New Gene Therapy Shows Promise in Reducing Alcohol Cravings, Study Finds

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Gene Therapy Shows Promise in Reducing Alcohol Cravings in Monkeys, Study Finds

Alcohol addiction may become a thing of the past thanks to a new gene therapy that has shown significant potential in reducing alcohol cravings in monkeys. The study, published in the journal Nature Medicine, tested the therapy on macaque monkeys over a period of 12 months and reported promising results.

Lead by neuroscientist Kathleen Grant and her team at Oregon Health & Science University, the research aimed to find a long-term solution for individuals struggling with alcohol use disorder. Grant explained that while short-term abstinence is achievable, many people relapse due to the strong desire to drink again, even when taking medication.

To establish addiction in the monkeys, they were gradually exposed to alcohol until a dependency was formed. The monkeys were then given the option to regulate their own intake, equivalent to approximately nine drinks per day for a human. The researchers divided the macaques into two groups: a control group and a group that received the gene therapy.

The gene therapy involved inserting two small holes in the macaques’ skulls and injecting a gene that produces the glial-derived neurotrophic factor (GDNF) protein. This protein stimulates the production of dopamine, which is responsible for feelings of happiness and is elevated when consuming alcohol. The monkeys were then given the choice between water and alcohol for four weeks.

The results of the study were astonishing. After just one round of gene therapy, the test group showed a 50% reduction in alcohol consumption compared to the control group. Subsequent test periods revealed that with each round of therapy, the test group voluntarily consumed less alcohol after the abstinence period. By the end of the 12-month study, their alcohol consumption had dropped by over 90%.

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Donita Robinson, a professor of psychiatry at the University of North Carolina Bowles Center for Alcohol Studies, commented on the findings, stating that normalizing dopamine levels or increasing beneficial growth factors like GDNF could be an effective strategy in reducing the drive to drink. However, researchers also observed that the therapy influenced other behaviors, such as a decrease in water intake and weight loss. Further research is needed to examine the impact on mindset, mood, and activity levels.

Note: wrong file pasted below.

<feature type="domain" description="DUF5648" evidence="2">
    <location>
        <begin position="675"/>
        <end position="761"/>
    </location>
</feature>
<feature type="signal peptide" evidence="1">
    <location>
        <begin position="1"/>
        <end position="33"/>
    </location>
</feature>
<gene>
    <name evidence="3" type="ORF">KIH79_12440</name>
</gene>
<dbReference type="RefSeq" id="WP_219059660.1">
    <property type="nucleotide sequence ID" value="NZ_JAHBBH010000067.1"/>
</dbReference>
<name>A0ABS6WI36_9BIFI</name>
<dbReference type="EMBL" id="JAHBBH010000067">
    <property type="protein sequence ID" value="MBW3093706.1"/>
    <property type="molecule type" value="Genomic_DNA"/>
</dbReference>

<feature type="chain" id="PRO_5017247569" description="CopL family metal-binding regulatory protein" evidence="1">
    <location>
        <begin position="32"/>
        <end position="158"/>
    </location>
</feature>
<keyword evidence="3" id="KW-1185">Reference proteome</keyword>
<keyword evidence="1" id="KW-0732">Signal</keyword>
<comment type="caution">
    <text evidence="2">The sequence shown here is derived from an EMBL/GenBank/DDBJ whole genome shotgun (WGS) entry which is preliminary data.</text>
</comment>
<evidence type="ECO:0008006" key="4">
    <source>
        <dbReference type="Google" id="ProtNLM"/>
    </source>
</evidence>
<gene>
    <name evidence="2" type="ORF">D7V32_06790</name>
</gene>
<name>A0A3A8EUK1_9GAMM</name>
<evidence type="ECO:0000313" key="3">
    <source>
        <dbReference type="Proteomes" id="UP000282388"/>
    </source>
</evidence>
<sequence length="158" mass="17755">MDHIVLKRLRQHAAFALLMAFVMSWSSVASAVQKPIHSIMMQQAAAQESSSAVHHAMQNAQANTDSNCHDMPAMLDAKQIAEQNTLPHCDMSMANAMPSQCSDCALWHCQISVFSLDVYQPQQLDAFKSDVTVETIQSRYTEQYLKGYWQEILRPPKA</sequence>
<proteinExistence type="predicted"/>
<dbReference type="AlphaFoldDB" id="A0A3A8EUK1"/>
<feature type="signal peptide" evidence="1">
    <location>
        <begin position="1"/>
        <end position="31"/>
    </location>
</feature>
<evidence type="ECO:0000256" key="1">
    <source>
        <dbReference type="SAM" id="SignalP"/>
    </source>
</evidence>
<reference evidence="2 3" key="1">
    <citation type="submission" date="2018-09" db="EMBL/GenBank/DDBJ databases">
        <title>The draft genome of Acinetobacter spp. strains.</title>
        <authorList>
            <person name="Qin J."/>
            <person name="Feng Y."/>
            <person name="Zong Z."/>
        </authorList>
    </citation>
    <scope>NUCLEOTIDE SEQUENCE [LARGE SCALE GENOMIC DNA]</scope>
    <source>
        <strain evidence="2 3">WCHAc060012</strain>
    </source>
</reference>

While GDNF gene therapy is currently used to treat Parkinson’s disease, it could now be a significant breakthrough in addressing alcohol use disorder. Grant described how the monkeys’ drinking declined to the point where no blood-alcohol level was recorded, with the animals opting for water instead. Grant and her team believe the therapy could also be effective in treating other substance abuse disorders.

Despite its potential, the therapy may not be widely accessible and should be reserved as a last resort treatment option. Grant emphasized that it would be most appropriate for individuals who have not responded to conventional therapies and have a high risk of harm to themselves or others due to their alcohol use disorder.

According to the National Institute on Alcohol Abuse and Alcoholism, alcohol-related deaths pose a significant global problem, with an estimated 140,000 deaths annually. The promising results of this study offer hope for the future of treating alcohol addiction and reducing the associated risks to individuals’ health and well-being.

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